Israel this week moved a step closer to a religious revolution.
For the first time in the history of the Jewish state, there is a good chance that those who convert to Judaism in Israel through the Reform and Conservative movements will receive automatic Israeli citizenship.
“I will inform the High Court of Justice that I will register every convert who wishes to do so as an Israeli citizen — regardless of whether his conversion took place in Israel or abroad, or whether it was an Orthodox or non-Orthodox conversion,” Israel’s interior minister, Avraham Poraz, told JTA.
Representatives of the liberal movements in the United States praise the possible change as a major step toward religious pluralism in Israel — while Orthodox leaders view it as one that would undermine the character of the Jewish state.
The statement by Poraz, a member of the secular Shinui Party, comes as an issue that long has been an open wound in relations between Israel and Diaspora Jewry may soon be reopened.
Israel’s high court is slated to hand down a ruling soon in the case of an appeal by 18 Reform converts against previous interior ministers’ refusals to grant them Israeli citizenship.
In recent governments, interior ministers — who often belonged to the fervently Orthodox Shas Party — refused to register non-Orthodox converts who had converted in Israel, arguing that only Orthodox conversions supervised by the Chief Rabbinate should be legitimate in the Jewish state. However, they did recognize conversions performed overseas.
A high court ruling last year forced the Interior Ministry to register local converts as Jews in the national Population Administration — but the ministry usually refused to grant them Israeli citizenship.
When he was appointed earlier this year, many expected Poraz to change the policy — though until this week it seemed he had other plans.
Poraz originally said he wanted to separate the issue of conversions from citizenship, making citizenship decisions based on the applicant’s “contribution to society and identification with the Zionist movement, or on humanitarian grounds.”
That meant he wouldn’t grant automatic citizenship even to people who had undergone Orthodox conversions in Israel — but he would consider granting citizenship to non-Jews, such as sports stars, musicians or scientists, who had made significant contributions to Israeli life.
The idea infuriated leaders of all streams of Judaism.
“It is unacceptable that people will be recognized as Jews but will not have the right to live here,” Rabbi Uri Regev, executive director of the World Union for Progressive Judaism, as the Reform movement is known, told JTA.
With Poraz’s about-face this week, the liberal movements are pleased once again.
“Israel is the state of all Jews, not just those who accept one particular interpretation,” said Rabbi Eric Yoffie, president of the Union of American Hebrew Congregations in New York, who met with Poraz on June 25.
“I’m delighted that there is a growing number of Jews in Israel and in the leadership in Israel who are willing to help strengthen Jewish life by recognizing the diversity and the pluralism that is necessary,” said Jerome Epstein, executive vice president of the United Synagogue of Conservative Judaism, also in New York.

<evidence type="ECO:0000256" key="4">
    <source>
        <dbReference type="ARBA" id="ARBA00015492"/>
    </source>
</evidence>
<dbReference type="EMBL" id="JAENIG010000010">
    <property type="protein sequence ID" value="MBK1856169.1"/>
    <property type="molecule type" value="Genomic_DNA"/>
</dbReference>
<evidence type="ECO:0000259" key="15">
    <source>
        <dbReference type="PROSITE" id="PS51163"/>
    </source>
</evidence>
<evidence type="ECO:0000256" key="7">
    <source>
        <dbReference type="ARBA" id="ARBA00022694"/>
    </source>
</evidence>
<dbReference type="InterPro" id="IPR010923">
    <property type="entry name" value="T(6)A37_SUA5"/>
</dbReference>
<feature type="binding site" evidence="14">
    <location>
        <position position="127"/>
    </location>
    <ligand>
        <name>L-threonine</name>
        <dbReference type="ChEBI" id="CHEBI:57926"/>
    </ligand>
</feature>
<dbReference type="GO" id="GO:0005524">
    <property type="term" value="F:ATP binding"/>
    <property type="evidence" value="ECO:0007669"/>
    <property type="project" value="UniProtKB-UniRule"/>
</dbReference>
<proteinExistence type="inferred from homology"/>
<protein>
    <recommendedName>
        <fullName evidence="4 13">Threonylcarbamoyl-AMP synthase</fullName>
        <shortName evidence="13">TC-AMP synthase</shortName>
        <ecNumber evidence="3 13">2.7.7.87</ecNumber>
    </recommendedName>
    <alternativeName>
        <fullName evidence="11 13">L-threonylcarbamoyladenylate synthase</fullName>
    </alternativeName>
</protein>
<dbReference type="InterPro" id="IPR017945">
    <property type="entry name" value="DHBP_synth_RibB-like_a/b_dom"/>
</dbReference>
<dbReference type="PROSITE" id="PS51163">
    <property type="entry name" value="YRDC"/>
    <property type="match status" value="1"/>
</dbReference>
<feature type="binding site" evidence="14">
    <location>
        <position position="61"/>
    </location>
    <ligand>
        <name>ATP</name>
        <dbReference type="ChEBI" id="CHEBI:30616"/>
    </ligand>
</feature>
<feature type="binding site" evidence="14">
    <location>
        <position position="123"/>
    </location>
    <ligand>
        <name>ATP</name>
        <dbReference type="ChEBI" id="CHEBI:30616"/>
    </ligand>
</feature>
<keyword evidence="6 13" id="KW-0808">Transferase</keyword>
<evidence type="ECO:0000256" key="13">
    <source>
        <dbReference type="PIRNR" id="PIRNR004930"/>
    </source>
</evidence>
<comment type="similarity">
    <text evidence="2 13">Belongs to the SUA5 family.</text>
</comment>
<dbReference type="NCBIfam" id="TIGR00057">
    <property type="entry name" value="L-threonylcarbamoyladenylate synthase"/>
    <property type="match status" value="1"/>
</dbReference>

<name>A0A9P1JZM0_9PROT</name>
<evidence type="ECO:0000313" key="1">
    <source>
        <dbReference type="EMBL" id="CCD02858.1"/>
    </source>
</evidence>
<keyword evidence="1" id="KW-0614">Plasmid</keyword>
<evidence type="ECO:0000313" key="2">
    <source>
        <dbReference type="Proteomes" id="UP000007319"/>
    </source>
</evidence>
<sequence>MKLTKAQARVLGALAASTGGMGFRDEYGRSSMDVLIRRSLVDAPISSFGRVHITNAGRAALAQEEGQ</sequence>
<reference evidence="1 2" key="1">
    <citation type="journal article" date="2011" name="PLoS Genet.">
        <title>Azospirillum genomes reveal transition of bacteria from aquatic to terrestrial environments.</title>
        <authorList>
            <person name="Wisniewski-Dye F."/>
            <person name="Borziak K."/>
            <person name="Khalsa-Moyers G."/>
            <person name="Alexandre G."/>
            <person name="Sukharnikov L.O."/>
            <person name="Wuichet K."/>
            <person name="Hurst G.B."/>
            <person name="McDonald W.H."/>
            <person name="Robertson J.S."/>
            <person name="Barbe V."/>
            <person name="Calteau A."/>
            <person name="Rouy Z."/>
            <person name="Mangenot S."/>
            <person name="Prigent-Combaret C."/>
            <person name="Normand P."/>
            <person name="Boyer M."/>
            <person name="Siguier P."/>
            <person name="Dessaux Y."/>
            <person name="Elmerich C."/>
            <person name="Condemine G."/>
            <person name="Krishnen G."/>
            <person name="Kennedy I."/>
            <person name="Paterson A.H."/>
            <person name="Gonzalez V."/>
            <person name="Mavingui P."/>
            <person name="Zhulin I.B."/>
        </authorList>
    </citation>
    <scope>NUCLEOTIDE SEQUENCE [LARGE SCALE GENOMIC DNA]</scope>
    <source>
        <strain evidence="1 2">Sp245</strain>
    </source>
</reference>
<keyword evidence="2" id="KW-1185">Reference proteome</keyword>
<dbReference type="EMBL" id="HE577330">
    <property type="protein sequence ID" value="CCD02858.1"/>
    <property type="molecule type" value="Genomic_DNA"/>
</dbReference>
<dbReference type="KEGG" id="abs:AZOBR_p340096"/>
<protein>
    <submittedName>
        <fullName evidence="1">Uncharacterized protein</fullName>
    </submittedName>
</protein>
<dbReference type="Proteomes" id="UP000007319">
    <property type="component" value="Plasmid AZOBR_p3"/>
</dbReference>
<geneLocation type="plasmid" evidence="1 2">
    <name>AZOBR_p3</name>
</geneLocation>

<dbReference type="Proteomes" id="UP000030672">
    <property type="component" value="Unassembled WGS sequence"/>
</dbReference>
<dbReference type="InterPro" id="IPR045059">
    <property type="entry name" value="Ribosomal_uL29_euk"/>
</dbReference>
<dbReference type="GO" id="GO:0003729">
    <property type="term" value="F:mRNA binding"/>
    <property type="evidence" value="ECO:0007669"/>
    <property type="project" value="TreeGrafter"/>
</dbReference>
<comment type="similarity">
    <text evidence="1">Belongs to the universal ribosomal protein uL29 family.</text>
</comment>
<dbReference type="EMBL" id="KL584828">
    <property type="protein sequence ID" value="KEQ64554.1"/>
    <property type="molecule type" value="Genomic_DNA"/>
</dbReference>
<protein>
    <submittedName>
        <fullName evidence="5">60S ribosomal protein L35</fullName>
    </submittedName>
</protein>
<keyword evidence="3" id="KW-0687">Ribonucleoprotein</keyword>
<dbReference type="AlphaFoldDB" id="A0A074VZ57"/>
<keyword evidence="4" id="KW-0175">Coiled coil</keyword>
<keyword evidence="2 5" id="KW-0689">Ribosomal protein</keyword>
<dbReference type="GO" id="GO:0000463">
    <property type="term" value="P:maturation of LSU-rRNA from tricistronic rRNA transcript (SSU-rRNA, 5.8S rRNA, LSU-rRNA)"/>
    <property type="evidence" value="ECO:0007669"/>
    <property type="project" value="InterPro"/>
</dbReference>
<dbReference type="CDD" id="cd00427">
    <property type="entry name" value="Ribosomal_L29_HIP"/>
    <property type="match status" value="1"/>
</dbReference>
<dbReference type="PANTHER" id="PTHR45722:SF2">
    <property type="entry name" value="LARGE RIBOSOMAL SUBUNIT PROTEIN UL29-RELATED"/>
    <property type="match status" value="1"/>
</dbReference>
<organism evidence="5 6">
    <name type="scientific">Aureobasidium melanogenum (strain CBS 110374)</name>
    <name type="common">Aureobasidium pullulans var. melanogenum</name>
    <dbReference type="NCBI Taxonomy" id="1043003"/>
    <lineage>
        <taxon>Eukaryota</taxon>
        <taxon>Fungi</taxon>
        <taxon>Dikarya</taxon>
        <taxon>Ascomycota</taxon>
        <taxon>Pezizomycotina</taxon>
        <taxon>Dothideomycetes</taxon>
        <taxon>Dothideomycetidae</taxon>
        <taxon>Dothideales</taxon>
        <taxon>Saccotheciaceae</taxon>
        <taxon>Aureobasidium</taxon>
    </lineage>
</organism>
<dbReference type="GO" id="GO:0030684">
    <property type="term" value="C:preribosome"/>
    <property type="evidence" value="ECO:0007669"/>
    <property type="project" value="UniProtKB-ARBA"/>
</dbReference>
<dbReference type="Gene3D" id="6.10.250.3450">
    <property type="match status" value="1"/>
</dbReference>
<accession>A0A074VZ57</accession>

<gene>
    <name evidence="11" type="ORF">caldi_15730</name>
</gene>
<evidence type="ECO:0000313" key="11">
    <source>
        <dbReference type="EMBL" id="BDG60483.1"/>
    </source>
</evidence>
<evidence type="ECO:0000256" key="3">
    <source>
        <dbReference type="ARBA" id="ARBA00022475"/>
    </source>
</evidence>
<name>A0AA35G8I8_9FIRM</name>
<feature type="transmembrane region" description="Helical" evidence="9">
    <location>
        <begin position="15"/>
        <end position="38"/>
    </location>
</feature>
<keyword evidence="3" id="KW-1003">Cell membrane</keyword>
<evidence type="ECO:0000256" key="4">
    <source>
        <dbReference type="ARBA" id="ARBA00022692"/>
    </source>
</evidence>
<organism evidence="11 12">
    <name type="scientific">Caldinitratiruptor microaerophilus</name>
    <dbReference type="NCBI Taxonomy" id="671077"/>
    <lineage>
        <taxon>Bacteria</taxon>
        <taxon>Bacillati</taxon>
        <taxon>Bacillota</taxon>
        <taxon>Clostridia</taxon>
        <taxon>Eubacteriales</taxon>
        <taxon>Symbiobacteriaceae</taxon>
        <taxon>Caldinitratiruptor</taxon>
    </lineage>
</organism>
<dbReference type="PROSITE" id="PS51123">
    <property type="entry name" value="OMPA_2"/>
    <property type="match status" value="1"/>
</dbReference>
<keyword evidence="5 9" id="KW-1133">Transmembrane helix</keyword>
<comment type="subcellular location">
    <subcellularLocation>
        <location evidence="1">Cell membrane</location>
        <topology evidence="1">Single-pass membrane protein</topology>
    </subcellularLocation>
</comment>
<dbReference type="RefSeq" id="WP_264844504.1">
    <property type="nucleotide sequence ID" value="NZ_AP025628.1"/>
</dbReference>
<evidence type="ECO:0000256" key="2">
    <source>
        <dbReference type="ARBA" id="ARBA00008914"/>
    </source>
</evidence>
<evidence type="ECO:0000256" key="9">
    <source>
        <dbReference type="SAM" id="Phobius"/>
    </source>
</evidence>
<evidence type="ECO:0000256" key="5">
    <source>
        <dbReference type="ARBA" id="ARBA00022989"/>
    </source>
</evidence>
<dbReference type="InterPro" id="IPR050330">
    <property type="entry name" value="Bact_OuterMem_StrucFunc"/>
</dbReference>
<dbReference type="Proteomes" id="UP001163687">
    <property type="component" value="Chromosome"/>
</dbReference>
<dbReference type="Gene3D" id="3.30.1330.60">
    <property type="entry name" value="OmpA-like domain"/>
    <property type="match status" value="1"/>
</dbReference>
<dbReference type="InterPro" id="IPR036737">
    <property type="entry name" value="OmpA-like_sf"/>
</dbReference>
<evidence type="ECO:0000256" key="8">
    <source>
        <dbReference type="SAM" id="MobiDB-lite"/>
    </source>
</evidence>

Poraz’s shift came after pressure from Prime Minister Ariel Sharon and Israel’s attorney general, Elyakim Rubinstein.
When Poraz announced his original intentions, Rubinstein wrote a sharply worded letter to Sharon, charging that Poraz’s new criteria would upset the customary conversion procedure and conceivably could allow more than 100,000 resident non-Jews — such as illegal foreign workers and their children — to receive Israeli citizenship.
Sharon reprimanded Poraz at a tense meeting last week.
“Israel is a Jewish state and it must remain such,” Sharon said. He insisted that only conversions approved in Israel by a rabbinical court under government supervision should grant Israeli citizenship to converts.
Poraz agreed that he would no longer withhold citizenship from converts — as long as the liberal movements’ converts were accepted as well.
Of course, not everyone is pleased with Poraz’s move.
“How you do a conversion to Judaism is governed by rules that have developed” over thousands of years, said Harvey Blitz, president of the U.S.-based Orthodox Union.
Orthodox conversions conform to those rules, while liberal conversions don’t, Blitz said.
“This looks to me like another effort by Poraz and Shinui to change the Jewish character of the state” and “create more friction with regard to the religious affairs in Israel,” Blitz said.
In Israel, the National Religious Party — which is in the government — and Shas — which is not — have remained quiet so far.
For his part, Poraz believes the NRP will not make waves.
“Don’t forget that we have plenty of spare parts to replace the NRP — in the Labor Party,” said Poraz, referring to Labor’s apparent willingness to back Sharon’s coalition if the NRP bolts the government over the issue.
In the meantime, everyone’s waiting for the court ruling to make the next move.
“The ball has returned to the High Court of Justice,”Regev said.